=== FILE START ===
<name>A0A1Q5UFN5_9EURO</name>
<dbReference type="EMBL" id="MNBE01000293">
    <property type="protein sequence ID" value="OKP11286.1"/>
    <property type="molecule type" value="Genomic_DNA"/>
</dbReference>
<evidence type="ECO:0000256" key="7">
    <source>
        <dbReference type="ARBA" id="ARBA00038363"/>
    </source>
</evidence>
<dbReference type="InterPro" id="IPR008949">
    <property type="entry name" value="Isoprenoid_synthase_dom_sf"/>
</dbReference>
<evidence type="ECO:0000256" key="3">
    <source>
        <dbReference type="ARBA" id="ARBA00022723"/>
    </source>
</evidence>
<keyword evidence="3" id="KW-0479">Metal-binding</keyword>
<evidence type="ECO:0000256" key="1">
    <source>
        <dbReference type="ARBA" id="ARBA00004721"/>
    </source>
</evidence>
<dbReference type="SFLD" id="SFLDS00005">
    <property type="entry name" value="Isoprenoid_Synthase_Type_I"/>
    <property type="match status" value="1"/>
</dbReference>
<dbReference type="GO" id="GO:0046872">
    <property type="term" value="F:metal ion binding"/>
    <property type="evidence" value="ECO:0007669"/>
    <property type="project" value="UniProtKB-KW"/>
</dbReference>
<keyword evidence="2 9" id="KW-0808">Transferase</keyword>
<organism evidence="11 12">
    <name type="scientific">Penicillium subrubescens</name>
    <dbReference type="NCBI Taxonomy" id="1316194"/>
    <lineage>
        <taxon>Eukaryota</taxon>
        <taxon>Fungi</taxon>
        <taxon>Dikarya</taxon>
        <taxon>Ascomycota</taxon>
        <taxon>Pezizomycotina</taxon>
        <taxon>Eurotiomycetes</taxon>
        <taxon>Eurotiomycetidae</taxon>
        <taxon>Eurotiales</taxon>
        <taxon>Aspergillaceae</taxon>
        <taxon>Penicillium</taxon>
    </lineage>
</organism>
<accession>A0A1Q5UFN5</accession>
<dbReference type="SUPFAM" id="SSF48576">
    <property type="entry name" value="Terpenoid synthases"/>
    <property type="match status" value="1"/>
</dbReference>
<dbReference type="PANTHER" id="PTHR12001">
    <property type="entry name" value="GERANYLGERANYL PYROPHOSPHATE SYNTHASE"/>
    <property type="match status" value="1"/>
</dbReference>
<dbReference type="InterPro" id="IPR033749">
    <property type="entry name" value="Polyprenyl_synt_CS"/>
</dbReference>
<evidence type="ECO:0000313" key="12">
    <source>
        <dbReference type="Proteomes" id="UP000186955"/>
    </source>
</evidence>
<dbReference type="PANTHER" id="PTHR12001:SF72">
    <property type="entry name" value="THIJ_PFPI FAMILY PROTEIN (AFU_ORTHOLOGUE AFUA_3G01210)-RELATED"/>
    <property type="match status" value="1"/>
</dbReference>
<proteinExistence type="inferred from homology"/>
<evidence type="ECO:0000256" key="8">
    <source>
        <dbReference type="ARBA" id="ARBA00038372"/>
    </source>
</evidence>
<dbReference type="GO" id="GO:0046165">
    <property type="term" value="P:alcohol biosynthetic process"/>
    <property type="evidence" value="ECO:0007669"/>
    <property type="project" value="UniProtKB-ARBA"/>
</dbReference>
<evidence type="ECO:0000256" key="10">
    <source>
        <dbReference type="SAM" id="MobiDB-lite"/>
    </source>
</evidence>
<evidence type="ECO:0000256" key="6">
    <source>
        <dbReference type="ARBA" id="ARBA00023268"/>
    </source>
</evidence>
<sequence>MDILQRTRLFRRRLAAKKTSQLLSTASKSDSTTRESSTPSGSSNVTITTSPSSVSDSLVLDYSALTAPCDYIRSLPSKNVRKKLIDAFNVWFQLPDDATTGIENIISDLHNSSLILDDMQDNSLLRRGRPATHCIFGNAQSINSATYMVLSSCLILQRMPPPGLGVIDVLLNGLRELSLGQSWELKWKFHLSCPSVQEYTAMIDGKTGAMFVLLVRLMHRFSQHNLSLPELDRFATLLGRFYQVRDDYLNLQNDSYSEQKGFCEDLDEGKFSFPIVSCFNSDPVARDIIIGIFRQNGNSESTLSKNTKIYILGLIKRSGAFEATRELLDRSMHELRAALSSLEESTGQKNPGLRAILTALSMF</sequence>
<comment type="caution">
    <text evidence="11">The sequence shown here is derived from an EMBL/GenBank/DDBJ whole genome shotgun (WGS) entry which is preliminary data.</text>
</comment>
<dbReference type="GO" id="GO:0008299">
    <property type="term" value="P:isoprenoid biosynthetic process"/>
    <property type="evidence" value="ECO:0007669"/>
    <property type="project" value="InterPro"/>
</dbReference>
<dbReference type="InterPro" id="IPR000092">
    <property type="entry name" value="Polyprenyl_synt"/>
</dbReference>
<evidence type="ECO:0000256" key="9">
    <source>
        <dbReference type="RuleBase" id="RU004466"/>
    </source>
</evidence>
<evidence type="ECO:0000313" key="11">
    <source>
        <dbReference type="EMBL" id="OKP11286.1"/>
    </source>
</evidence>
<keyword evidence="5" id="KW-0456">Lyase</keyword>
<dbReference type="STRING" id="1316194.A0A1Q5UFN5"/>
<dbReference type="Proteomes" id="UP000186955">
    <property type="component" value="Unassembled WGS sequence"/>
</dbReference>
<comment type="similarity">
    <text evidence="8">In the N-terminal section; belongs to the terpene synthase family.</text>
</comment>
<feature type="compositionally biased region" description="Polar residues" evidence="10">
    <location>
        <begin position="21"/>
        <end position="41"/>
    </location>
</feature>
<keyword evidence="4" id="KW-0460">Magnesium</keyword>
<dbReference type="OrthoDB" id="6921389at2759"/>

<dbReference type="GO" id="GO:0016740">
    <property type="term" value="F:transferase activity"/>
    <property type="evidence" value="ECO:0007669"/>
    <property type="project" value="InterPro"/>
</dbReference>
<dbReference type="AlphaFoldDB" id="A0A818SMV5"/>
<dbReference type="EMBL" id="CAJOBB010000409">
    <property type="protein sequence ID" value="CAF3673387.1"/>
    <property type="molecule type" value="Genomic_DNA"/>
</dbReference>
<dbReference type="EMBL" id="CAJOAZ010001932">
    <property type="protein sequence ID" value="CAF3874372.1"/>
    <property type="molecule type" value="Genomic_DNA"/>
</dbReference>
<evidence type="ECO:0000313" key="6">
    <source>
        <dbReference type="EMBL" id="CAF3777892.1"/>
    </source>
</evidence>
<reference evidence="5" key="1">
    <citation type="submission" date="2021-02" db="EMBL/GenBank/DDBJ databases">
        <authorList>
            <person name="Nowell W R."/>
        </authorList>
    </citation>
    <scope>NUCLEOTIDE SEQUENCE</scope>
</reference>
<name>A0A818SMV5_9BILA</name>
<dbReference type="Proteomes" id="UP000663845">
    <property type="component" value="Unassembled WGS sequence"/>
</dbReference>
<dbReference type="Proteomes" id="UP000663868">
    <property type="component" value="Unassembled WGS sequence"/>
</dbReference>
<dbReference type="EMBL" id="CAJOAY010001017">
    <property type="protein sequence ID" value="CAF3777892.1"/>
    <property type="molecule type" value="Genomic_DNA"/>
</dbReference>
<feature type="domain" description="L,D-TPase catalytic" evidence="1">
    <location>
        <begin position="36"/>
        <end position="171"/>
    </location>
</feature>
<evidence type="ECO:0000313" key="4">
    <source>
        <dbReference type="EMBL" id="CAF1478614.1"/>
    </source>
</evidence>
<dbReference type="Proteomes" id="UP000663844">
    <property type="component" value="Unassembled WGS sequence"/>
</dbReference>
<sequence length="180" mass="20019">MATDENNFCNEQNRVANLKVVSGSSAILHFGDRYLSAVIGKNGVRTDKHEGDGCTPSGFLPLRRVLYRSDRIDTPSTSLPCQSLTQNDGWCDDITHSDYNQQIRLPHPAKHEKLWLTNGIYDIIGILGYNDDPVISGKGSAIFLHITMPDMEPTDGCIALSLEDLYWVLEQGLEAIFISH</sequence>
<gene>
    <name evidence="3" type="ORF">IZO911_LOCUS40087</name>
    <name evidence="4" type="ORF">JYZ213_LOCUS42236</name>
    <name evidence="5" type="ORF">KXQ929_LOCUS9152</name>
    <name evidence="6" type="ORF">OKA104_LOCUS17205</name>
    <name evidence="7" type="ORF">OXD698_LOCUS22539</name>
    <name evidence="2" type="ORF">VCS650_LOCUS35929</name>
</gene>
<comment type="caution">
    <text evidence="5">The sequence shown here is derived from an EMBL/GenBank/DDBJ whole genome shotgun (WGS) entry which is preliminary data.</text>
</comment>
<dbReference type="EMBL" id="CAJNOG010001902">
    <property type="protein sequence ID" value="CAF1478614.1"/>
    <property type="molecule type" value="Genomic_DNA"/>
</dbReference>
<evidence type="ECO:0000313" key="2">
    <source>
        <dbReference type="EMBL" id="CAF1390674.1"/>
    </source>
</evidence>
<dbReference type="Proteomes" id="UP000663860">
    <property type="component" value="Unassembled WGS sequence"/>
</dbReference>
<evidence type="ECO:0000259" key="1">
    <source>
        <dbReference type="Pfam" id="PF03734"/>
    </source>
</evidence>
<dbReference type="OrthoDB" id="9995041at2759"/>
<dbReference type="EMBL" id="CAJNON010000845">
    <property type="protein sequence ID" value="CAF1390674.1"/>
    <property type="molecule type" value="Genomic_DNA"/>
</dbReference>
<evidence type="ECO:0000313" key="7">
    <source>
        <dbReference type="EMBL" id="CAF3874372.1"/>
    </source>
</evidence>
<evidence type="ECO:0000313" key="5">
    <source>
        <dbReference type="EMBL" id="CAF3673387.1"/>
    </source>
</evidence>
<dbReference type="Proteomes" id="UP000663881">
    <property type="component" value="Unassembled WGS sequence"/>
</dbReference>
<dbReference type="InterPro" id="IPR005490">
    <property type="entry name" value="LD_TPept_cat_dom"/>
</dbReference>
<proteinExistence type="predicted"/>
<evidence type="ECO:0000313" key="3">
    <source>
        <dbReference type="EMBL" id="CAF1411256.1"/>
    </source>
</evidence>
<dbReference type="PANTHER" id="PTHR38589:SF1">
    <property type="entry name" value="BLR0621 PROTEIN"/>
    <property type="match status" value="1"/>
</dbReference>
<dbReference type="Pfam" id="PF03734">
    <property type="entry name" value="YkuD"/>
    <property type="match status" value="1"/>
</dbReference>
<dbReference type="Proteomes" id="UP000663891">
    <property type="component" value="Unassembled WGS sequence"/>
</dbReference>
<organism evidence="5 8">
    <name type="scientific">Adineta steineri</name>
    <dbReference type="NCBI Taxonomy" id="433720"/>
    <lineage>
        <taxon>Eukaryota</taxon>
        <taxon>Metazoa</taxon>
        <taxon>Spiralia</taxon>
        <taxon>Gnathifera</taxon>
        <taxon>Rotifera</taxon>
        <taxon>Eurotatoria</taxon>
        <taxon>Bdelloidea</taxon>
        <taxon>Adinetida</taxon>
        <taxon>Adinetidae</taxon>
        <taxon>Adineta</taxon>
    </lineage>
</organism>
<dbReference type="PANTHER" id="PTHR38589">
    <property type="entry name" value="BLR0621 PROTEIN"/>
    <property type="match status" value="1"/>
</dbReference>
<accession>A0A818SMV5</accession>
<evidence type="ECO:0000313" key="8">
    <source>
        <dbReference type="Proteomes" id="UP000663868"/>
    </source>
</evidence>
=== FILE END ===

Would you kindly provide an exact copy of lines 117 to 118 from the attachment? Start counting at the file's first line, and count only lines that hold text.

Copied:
<dbReference type="Proteomes" id="UP000186955">
    <property type="component" value="Unassembled WGS sequence"/>